Over the last decade, hurricanes and tropical storms have devastated coastal regions, with eight of the 10 costliest U.S. hurricanes occurring since 2004, according to the Insurance Information Institute.
Insurers have responded by limiting coverage and, at times, even excluding catastrophic perils. As a result, insuring properties—especially high-value ones—in coastal states has become increasingly complicated.
Depending on the location and condition of a property, it may take up to five insurance policies to provide appropriate coverage: homeowners insurance, wind and hail, excess wind, flood insurance and excess flood.
Coastal residents can usually count on the homeowners insurance policy for broad coverage on traditional perils such as fire, theft and vandalism. But coverage for losses arising out of wind, hail and flood may be minimal or even nonexistent.
The extent of coverage will depend on an insurance company’s underwriting standards. Ideally, a standard insurer provides a homeowners insurance policy without excluding wind and hail—though flood is almost always excluded.
If the property presents a risk that is unacceptable, an insurer may require a large wind or named storm deductible, exclude wind as a covered peril or deny all coverage completely. Agents should seek coverage from other insurers; most states require a diligent effort to place with at least three standard insurers.
If unable to obtain the necessary coverage, the property may need to be placed in the excess & surplus market.
E&S insurers may be willing to provide coverage, since they are not subject to the same rate and form approval process by the state regulators and can offer greater flexibility. Agents would work with a surplus lines broker to determine the appropriate policy. But keep in mind that such nonadmitted insurers are likely not covered by the state’s guaranty fund in the event of insolvency.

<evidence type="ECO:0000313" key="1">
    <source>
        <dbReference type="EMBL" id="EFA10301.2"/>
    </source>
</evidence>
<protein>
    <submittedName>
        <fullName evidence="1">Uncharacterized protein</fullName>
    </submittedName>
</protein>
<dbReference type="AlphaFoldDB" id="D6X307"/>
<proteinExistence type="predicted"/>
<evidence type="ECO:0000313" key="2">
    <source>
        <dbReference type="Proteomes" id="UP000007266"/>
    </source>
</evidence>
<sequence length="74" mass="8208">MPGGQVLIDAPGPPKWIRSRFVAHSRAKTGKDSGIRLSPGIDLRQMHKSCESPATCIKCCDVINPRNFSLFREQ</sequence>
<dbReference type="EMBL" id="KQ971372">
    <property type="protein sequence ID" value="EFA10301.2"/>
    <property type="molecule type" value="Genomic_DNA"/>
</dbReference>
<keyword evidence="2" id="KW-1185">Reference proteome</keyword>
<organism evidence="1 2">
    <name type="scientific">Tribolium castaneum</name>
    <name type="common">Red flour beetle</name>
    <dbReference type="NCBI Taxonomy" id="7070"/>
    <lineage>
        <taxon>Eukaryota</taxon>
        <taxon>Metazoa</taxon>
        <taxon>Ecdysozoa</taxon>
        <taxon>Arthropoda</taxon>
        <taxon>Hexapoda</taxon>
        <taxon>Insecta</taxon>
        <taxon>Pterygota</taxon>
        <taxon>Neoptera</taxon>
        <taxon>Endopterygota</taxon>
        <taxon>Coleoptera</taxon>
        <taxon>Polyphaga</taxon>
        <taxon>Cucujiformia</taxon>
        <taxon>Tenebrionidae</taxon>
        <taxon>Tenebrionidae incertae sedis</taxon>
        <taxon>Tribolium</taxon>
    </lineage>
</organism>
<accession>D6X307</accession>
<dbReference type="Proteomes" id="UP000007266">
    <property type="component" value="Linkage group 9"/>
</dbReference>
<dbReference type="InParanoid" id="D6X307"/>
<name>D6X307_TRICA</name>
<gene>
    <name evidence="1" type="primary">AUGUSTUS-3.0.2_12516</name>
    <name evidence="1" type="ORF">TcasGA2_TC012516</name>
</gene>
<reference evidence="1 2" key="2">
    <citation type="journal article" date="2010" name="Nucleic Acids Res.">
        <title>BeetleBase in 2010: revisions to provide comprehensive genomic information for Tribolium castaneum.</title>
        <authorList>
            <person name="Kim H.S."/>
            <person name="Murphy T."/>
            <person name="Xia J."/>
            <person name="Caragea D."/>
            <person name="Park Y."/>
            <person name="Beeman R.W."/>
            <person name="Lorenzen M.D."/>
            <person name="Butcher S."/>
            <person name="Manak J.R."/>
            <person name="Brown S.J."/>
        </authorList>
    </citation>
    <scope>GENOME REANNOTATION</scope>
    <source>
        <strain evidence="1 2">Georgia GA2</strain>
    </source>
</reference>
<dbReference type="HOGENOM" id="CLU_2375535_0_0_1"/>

In addition to E&S insurers, property owners may have another option for coverage from their state residual markets, commonly called Beach Plans, FAIR plans or Wind Pools. The quality of coverage varies by state, but it is generally less comprehensive with lower limits than available from standard insurers.
A common scenario might involve a standard insurer providing a homeowner insurance policy that excludes wind and hail, combined with a residual market policy that covers only wind and hail. Some state residual markets do, however, provide a full homeowners insurance policy.
It is important to pay attention to the maximum dwelling limit provided by the residual market because it may be less than the replacement cost of the property.
In this case, it may be necessary to offer an excess wind policy provided by E&S insurers. This policy would be purchased in addition to the policy from the residual market and would only pay damages, if losses exceed the limit of insurance from the residual market. This scenario requires a total of three policies just to cover wind.
Flood has been excluded under the homeowners policy for decades, and most agents are well aware they need to recommend a separate flood insurance policy provided by the National Flood Insurance Program.
Flood coverage is not as broad as homeowners, and one of the most notable limitations is the maximum dwelling limit of $250,000. A high-value home with a substantial replacement cost would be woefully uninsured.
As many witnessed during Superstorm Sandy, rising waters can quickly destroy an entire structure, causing a total loss. Hence, property owners should also purchase a separate excess flood insurance policy if the NFIP policy limits are inadequate. This is typically written by an E&S insurance company, which will likely require the property owner to purchase a flood policy providing the maximum limits.
David Marlett is chair of the Appalachian State University Department of Finance, Banking and Insurance, and holds a distinguished professorship from the Independent Insurance Agents of North Carolina.